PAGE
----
Sera Myu – No Such Thing as Too Shiny!
Musicals have always been a little on the cheesy side, requiring a healthy dose of suspension of disbelief. When you have a musical based on an anime, you know things are going to get even cheesier…
I’d never heard of Sera Myu before 2007, which is a shame because I might have been able to get my sticky little fingers on some merchandise. Nonetheless, in 2007 I was introduced to what would swiftly become another one of Minxie’s cosplay obsessions: Sera Myu, also known as the Sailor Moon musicals. Though they have recently been rekindled and redesigned, this article will focus on my obsession with the original shows.
Started in 1993, the Sera Myu shows ran until 2005, and starred a number of different actresses in the titular role of Sailor Moon. Ooyama Anza began the role in 1993 in the musical Dark Kingdom Fukkatsu Hen, and continued as Sailor Moon until 1998 when the role was taken by Haru Fumina. She premièred in Shin Densetsu Kourin in 1998. Fumina was followed by one of my favourites, Kanbe Miyuki. She held the role from 2000 until 2001 when Kuroki Marina took the role and premiered in Tanjou! Ankoku no Princess Black Lady until the shows closed in 2005.
Noteable appearances in the Sera Myu shows include Chieko Kawabe as Sailor Mercury, during Marina’s reign as Sailor Moon. Chieko Kawabe played the role of Naru Osaka in Pretty Guardian Sailor Moon, which must have been somewhat nerve-wracking for poor Rika Izumi who was playing Sailor Mercury in the show.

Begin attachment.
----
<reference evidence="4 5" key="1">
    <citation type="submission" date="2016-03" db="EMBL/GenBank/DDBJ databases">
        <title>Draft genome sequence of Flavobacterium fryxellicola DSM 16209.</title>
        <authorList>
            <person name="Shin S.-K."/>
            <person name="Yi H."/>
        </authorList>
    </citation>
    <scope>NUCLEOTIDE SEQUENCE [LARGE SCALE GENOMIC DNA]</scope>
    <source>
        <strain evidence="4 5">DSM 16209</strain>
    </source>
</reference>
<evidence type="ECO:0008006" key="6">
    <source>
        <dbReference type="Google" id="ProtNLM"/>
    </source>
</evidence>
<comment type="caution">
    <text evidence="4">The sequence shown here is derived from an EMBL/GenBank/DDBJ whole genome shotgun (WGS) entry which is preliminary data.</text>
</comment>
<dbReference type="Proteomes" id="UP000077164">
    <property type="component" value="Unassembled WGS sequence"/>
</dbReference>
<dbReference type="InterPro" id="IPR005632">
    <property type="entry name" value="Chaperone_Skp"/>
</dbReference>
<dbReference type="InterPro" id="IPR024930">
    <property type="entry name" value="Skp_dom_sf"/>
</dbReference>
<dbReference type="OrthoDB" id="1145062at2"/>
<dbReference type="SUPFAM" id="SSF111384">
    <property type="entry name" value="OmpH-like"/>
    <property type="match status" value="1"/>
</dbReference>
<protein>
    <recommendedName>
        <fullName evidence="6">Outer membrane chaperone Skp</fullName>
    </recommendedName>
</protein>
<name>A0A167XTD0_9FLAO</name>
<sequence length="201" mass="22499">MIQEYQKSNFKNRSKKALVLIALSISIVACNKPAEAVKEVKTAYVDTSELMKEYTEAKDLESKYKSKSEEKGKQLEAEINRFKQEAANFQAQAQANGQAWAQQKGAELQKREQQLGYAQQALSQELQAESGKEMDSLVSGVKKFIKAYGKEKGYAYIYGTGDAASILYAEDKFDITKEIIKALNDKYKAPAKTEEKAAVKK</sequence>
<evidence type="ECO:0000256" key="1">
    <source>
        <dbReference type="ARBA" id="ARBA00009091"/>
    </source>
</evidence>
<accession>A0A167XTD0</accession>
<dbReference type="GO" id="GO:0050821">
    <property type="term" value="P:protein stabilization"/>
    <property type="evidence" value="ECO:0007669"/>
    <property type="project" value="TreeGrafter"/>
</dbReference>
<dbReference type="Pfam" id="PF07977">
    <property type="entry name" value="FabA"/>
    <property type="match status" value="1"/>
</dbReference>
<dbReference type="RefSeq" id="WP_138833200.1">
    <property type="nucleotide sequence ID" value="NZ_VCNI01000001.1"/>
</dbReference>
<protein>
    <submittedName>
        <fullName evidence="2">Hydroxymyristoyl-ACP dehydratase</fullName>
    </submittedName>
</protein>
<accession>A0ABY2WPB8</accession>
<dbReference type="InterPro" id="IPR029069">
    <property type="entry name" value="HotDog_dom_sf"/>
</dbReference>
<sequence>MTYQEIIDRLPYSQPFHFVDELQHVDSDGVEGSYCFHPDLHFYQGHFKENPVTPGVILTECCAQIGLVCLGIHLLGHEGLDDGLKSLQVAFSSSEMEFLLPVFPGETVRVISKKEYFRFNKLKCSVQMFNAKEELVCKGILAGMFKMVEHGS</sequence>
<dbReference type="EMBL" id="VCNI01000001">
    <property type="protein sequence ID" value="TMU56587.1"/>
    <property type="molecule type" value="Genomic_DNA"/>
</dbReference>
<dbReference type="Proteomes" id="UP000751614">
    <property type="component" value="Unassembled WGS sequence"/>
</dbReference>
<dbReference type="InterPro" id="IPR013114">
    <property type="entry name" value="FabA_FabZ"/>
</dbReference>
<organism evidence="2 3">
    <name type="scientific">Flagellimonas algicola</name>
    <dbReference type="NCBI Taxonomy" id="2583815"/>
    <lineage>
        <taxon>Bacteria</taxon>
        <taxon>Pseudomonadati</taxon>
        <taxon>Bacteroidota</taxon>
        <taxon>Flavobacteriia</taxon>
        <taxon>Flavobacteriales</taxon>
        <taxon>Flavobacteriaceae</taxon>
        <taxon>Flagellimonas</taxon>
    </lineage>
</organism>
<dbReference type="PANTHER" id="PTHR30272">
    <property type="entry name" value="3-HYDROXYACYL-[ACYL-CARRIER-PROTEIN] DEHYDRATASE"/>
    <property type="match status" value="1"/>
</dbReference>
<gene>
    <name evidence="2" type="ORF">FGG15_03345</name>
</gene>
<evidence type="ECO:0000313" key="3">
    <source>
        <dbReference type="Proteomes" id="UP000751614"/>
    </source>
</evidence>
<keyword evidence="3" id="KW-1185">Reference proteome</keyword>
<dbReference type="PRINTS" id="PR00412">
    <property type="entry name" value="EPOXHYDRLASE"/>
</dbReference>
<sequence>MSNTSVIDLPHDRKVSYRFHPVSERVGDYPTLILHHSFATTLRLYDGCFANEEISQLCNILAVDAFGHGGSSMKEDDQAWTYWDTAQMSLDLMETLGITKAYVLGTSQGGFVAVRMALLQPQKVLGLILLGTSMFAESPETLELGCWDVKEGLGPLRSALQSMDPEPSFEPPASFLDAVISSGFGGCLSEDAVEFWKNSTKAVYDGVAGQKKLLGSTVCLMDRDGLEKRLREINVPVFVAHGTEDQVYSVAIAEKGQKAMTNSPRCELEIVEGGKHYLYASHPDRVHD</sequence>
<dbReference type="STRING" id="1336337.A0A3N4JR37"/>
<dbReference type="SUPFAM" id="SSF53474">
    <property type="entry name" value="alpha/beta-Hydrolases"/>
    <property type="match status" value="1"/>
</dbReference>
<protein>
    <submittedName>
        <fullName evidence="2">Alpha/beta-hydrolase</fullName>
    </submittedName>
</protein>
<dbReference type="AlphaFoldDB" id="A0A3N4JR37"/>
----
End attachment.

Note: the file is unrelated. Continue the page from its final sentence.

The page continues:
The musicals tended to follow plot arcs from the manga, including the Black Moon saga, Sailor Stars, and StarS. They also had a number of original plots, including (Vampiruu and Loof Mellow).
The costumes were made brighter and more vivid, ostensibly so that those further back in the audience could easier recognise their favourite Sailor Senshi. Initially, the props were sized-up, but luckily that trend did not last past Dark Kingdom Fukkatsu Hen as, honestly, it looked a little ridiculous.
The costumes themselves remained much the same, with two-tier skirts and sparkly trim on every available edge. The colours for each senshi matched their anime counterpart, with a contrasting colour for highlight. Unlike the anime, wherein each senshi has a power-up and costume upgrade, in the Myus only Sailor Moon herself has a costume upgrade, from regular, to Super, to Eternal.
Though the casting of Usagi/Sailor Moon changed with regular frequency, and many of the other senshi’s actresses changed reasonably regularly, there were members of chorus or minor characters that continued to pop up show after show.
One such performer was Ono Hikari, who played 6 roles throughout 14 shows. Within the fandom she is most fondly remembered as the obsessive Black Moon Prince Demand, but also as Kou Taiki of the Sailor Starlights. Her androgynous good looks, and talented performances have kept her a firm favourite. In addition to Prince Demand and Kou Taiki, Hikari took the roles of Loof Merrow, Vampiiru, Hawkeye and Vampiruu, and played each with a tonne of energy.
There were many sad faces when Shin Kaguya Shima Densetsu Kaiteiban was announced as the last musical, even though an anniversary performance had not long since been shown. Fans were dismayed that they would be without their ridiculously over-sparkly outfits and J-Pop-like songs.
Luckily, after an interminable wait, with the release of Sailor Moon Crystal, the Sera Myu shows have returned. Redesigned, recast, and rebooted as much as the anime has been, opening with La Reconquista and soon to be followed by Petit Etranger, perhaps this could be said to be the year of Sailor Moon?
Images from Sera Myu Antics, used with permission.